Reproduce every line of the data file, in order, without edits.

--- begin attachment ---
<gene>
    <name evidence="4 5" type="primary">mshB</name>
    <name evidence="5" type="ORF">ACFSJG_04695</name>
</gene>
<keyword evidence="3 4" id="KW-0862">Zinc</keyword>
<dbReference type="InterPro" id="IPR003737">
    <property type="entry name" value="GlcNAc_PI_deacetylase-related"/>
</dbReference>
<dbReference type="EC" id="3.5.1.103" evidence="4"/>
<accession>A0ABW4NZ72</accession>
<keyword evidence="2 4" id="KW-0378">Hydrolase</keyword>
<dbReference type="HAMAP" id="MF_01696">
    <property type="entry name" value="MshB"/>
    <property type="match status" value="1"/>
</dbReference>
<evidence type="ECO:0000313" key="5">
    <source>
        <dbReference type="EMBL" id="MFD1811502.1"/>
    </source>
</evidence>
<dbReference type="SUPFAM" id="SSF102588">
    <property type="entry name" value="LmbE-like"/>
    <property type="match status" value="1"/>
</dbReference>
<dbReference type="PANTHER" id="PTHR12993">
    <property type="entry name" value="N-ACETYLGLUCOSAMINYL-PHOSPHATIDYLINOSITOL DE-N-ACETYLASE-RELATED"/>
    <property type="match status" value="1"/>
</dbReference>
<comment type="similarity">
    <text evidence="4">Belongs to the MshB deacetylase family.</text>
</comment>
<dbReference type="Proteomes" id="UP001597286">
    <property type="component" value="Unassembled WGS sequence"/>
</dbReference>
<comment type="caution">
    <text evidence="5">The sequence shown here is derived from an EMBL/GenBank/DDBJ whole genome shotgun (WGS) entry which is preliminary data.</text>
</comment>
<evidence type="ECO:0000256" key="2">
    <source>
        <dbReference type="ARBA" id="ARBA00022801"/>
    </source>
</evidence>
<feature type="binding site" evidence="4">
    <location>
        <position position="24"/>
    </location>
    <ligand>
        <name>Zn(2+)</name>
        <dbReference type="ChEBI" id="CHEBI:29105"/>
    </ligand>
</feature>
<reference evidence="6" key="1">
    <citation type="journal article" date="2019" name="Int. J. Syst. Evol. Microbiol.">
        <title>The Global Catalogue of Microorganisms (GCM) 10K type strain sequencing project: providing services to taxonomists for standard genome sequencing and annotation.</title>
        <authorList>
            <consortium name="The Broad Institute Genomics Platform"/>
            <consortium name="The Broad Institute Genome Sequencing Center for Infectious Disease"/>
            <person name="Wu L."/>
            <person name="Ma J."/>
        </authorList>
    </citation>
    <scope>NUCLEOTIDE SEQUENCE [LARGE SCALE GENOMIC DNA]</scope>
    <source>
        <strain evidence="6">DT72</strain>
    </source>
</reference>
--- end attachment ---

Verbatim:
<gene>
    <name evidence="4 5" type="primary">mshB</name>
    <name evidence="5" type="ORF">ACFSJG_04695</name>
</gene>
<keyword evidence="3 4" id="KW-0862">Zinc</keyword>
<dbReference type="InterPro" id="IPR003737">
    <property type="entry name" value="GlcNAc_PI_deacetylase-related"/>
</dbReference>
<dbReference type="EC" id="3.5.1.103" evidence="4"/>
<accession>A0ABW4NZ72</accession>
<keyword evidence="2 4" id="KW-0378">Hydrolase</keyword>
<dbReference type="HAMAP" id="MF_01696">
    <property type="entry name" value="MshB"/>
    <property type="match status" value="1"/>
</dbReference>
<evidence type="ECO:0000313" key="5">
    <source>
        <dbReference type="EMBL" id="MFD1811502.1"/>
    </source>
</evidence>
<dbReference type="SUPFAM" id="SSF102588">
    <property type="entry name" value="LmbE-like"/>
    <property type="match status" value="1"/>
</dbReference>
<dbReference type="PANTHER" id="PTHR12993">
    <property type="entry name" value="N-ACETYLGLUCOSAMINYL-PHOSPHATIDYLINOSITOL DE-N-ACETYLASE-RELATED"/>
    <property type="match status" value="1"/>
</dbReference>
<comment type="similarity">
    <text evidence="4">Belongs to the MshB deacetylase family.</text>
</comment>
<dbReference type="Proteomes" id="UP001597286">
    <property type="component" value="Unassembled WGS sequence"/>
</dbReference>
<comment type="caution">
    <text evidence="5">The sequence shown here is derived from an EMBL/GenBank/DDBJ whole genome shotgun (WGS) entry which is preliminary data.</text>
</comment>
<evidence type="ECO:0000256" key="2">
    <source>
        <dbReference type="ARBA" id="ARBA00022801"/>
    </source>
</evidence>
<feature type="binding site" evidence="4">
    <location>
        <position position="24"/>
    </location>
    <ligand>
        <name>Zn(2+)</name>
        <dbReference type="ChEBI" id="CHEBI:29105"/>
    </ligand>
</feature>
<reference evidence="6" key="1">
    <citation type="journal article" date="2019" name="Int. J. Syst. Evol. Microbiol.">
        <title>The Global Catalogue of Microorganisms (GCM) 10K type strain sequencing project: providing services to taxonomists for standard genome sequencing and annotation.</title>
        <authorList>
            <consortium name="The Broad Institute Genomics Platform"/>
            <consortium name="The Broad Institute Genome Sequencing Center for Infectious Disease"/>
            <person name="Wu L."/>
            <person name="Ma J."/>
        </authorList>
    </citation>
    <scope>NUCLEOTIDE SEQUENCE [LARGE SCALE GENOMIC DNA]</scope>
    <source>
        <strain evidence="6">DT72</strain>
    </source>
</reference>